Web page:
In a two-week period this month, a client had me drive nearly 1,500 miles around our beautiful Commonwealth to find interesting food and drink stories. To say I was amazed with what I found, ate, drank and learned about the people behind these places is an understatement. And to say that the state’s greatest restaurants are only in Louisville … well that myth was busted.
Since those stories aren’t yet written, you’ll have to wait for the delicious details about those many meals. But what I can do is provide a woefully incomplete list of several I think would make worthy summer road trips.
One caveat: Before you leave to visit any of these, check their operating hours on the web. Lots of them are closed on Sundays and Mondays. Here’s just a short list laid out in no particular order, but grouped by town.
Paducah: Freight House. The chef-owner here is Sara Bradley, a local and also a veteran of two, 1-star Michelin restaurants in Chicago and New York. Her farm to table food is brilliant. No elaboration needed. She’s destined to become one of the state’s top chefs.
Paducah: Dry Ground Brewing. Fantastic brewery and watering hole created inside an old Coca-Cola plant. Just a beautiful space in which all its brewing equipment is part of the décor.
Paducah: Paducah Beer Werks. Created out of an abandoned Greyhound Bus station, this place is a looker. Not only is the beer great, the food menu is as well. Solid pizza here.
Bardstown: Harrison-Smith House. There’s no excuse not to drive the 35 minutes from Louisville to this outstanding restaurant. Chef and co-owner Newman Miller is from the area, but has spent much of his career in big cities at top flight restaurants. He’s also destined to become one of the state’s best-noted chefs. Don’t believe me? Ask Louisville chefs about him and chef de cuisine Josh Smouse. They’ll tell you their peers are that good.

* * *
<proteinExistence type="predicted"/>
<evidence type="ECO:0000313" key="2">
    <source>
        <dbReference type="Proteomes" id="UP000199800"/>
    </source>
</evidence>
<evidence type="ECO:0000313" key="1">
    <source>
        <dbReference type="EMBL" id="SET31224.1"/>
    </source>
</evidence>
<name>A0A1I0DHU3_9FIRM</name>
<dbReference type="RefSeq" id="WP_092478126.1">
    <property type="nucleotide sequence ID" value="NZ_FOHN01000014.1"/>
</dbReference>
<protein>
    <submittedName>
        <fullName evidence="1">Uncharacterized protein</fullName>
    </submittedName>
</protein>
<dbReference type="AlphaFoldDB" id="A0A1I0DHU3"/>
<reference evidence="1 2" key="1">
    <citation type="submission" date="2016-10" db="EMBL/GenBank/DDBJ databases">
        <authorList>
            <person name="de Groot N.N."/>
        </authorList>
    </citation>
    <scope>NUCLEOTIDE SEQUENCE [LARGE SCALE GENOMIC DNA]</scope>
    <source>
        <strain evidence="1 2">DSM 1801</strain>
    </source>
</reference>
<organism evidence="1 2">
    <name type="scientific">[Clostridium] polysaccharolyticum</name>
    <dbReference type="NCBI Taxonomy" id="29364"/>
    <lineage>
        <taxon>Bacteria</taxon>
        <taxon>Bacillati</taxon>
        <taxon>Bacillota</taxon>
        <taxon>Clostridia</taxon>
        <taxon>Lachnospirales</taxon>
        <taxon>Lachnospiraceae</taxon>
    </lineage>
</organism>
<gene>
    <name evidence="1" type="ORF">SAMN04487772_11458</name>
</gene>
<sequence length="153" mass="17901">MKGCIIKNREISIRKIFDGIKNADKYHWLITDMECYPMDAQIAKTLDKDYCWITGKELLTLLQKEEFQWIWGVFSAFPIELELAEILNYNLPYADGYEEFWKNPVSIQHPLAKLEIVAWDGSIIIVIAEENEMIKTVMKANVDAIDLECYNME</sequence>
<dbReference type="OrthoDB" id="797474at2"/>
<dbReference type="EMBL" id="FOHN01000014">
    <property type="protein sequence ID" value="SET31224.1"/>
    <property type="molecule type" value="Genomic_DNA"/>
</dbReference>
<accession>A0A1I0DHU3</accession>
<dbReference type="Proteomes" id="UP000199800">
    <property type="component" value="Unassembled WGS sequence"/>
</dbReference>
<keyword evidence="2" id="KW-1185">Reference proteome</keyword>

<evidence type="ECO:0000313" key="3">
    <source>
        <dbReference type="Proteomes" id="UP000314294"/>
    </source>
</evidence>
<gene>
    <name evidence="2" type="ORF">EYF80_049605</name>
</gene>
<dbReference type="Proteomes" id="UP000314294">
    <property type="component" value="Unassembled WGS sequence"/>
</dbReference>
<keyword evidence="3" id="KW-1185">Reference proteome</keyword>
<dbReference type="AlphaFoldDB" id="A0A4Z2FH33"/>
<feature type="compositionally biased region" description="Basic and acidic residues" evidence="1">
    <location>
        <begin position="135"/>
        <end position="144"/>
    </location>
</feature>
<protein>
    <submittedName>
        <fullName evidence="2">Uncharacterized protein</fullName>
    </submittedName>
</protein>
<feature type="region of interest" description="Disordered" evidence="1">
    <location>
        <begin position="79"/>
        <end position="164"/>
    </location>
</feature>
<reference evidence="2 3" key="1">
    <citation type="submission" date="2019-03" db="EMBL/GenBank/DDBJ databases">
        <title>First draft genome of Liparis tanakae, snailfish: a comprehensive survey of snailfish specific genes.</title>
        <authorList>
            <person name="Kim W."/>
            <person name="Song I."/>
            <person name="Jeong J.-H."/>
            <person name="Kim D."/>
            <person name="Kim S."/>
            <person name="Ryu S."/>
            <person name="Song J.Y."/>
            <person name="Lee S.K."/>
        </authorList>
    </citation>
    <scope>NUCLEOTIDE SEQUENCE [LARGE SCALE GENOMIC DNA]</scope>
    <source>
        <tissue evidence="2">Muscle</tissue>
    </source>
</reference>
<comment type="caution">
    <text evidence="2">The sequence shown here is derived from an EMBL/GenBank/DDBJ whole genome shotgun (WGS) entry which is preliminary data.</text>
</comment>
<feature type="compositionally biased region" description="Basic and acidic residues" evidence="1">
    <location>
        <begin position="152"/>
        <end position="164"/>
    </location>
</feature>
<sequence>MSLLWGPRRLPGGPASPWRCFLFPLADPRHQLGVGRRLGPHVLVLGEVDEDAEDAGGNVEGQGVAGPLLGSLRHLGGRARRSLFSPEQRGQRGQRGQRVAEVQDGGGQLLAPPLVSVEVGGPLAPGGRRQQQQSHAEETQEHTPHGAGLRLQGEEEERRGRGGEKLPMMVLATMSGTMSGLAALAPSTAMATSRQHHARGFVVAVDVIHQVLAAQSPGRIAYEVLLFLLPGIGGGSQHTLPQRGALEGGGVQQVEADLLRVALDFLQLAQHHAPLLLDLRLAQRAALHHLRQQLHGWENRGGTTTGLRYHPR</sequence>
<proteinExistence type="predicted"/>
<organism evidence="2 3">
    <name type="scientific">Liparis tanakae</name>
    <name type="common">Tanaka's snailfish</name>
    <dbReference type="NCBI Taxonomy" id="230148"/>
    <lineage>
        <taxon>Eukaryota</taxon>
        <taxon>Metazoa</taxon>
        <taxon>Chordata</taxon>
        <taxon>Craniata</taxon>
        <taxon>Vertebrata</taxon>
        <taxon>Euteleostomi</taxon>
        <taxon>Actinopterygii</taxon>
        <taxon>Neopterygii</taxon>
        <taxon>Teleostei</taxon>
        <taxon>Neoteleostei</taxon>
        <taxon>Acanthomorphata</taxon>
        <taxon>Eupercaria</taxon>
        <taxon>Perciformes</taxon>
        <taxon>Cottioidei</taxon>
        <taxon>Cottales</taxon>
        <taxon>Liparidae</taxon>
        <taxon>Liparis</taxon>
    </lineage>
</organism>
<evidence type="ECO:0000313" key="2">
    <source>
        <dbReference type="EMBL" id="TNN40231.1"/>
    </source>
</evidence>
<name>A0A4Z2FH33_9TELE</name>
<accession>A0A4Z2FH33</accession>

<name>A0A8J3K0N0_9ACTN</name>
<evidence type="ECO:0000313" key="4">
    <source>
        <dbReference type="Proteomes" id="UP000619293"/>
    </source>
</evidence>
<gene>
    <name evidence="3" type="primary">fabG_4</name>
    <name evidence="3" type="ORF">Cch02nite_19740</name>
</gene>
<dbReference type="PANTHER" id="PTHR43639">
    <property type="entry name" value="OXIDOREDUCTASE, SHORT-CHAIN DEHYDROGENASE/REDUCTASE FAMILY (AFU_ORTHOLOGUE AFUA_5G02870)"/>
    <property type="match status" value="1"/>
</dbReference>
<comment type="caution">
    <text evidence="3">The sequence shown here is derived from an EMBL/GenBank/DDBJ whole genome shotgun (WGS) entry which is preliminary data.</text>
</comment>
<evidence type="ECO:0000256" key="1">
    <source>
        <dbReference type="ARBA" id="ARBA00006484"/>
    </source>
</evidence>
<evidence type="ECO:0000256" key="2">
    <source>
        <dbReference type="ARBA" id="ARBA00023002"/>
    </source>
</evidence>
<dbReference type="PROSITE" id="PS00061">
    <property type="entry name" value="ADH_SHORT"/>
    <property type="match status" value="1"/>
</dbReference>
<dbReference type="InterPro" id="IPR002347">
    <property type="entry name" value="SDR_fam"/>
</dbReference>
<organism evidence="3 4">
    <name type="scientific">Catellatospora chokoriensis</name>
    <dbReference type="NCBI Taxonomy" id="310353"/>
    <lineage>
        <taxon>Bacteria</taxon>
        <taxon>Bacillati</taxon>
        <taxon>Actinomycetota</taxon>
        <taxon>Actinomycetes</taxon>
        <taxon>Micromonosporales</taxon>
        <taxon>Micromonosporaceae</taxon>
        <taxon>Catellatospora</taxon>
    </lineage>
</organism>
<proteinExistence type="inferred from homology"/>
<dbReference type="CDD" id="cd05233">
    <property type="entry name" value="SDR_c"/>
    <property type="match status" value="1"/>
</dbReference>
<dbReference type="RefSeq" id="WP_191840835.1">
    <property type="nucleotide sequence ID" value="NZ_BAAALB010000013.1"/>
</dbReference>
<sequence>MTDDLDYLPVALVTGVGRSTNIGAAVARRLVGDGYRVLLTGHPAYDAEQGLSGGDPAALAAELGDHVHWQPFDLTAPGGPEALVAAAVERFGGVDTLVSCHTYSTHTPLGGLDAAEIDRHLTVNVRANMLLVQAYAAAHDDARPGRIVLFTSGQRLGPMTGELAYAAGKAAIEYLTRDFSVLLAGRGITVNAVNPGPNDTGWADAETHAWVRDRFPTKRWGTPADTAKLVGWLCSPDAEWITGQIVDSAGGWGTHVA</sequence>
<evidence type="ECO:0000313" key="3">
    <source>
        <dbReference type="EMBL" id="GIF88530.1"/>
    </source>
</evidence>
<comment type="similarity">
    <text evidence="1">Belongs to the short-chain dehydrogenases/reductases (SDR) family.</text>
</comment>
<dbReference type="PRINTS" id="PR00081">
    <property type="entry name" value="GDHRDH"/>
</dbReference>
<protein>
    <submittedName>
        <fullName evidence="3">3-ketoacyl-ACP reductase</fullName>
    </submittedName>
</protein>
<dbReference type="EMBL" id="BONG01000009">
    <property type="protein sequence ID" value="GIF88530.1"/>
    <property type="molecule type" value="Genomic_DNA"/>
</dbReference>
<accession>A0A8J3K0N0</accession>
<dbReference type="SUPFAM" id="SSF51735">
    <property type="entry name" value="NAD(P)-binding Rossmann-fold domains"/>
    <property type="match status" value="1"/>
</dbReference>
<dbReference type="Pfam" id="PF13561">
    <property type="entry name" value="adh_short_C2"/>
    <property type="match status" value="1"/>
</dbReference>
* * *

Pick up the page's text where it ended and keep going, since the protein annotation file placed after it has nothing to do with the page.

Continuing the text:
Corbin: The Wrigley Taproom. Every city and town needs a public house like this, especially one with such a diverse menu. Cattle rancher cum chef and co-owner Kristin Smith pulls on Appalachian food tradition while tapping modern cuisine trends to create her eclectic menu.
Harrodsburg: Olde Bus Station Restaurant. This is a true small-town diner, one with bar stools overlooking hustling cooks working a greasy grill—and oh, the burgers that come off that searing metal! My fave griddled burger this year.
Pikeville: The Blue Raven Restaurant & Pub. Pikeville? Yes, Pikeville, whose downtown is Disney World tidy and beautiful. Oh, and the restaurant? Modern and fun, great food and cocktails, a real surprise in far eastern Kentucky. The website does it no justice.
Pikeville: Bob’s Southern Smokehouse. This is no smokehouse, it’s a restaurant set up in the offices of former law firm. Even the “litigation room” remains as it was when the lawyers left: with a gorgeous super-long conference table, button-tucked chairs and thousands of law books. And the smoked goodies are great, too.
Elizabethtown: 701 Fish House & Oyster Bar. How Louisville let a talent like chef David Scales (formerly of Lilly’s Bistro) slip from its clutches, I don’t know, but his seafood-cooking and sourcing skills are on full display at this spot. Located just two blocks off I-65, too, so it’s super easy to get there. About 45 minutes from Louisville.
Florence: The Colonel’s Creamery. Located in a large pole barn complex behind a Kroger shopping complex, this ice cream stop is easily one of the state’s best. Easily. The scoops I had met their “super-premium” billing.
Covington: Frida. This Latin restaurant has the largest mezcal selection in the greater Cincy area, and the food is equally fab. The beef empanada I had was one of my favorite bites during this crazy rush through the state. It’s like a mini-art gallery inside, plus the restaurant is located on the fantastic Mainstrasse strip in the city. Just park there and start walking. So many good places.
* Trust me, there’s so much more to list here, especially in Lexington, Bowling Green, Red River Gorge and more!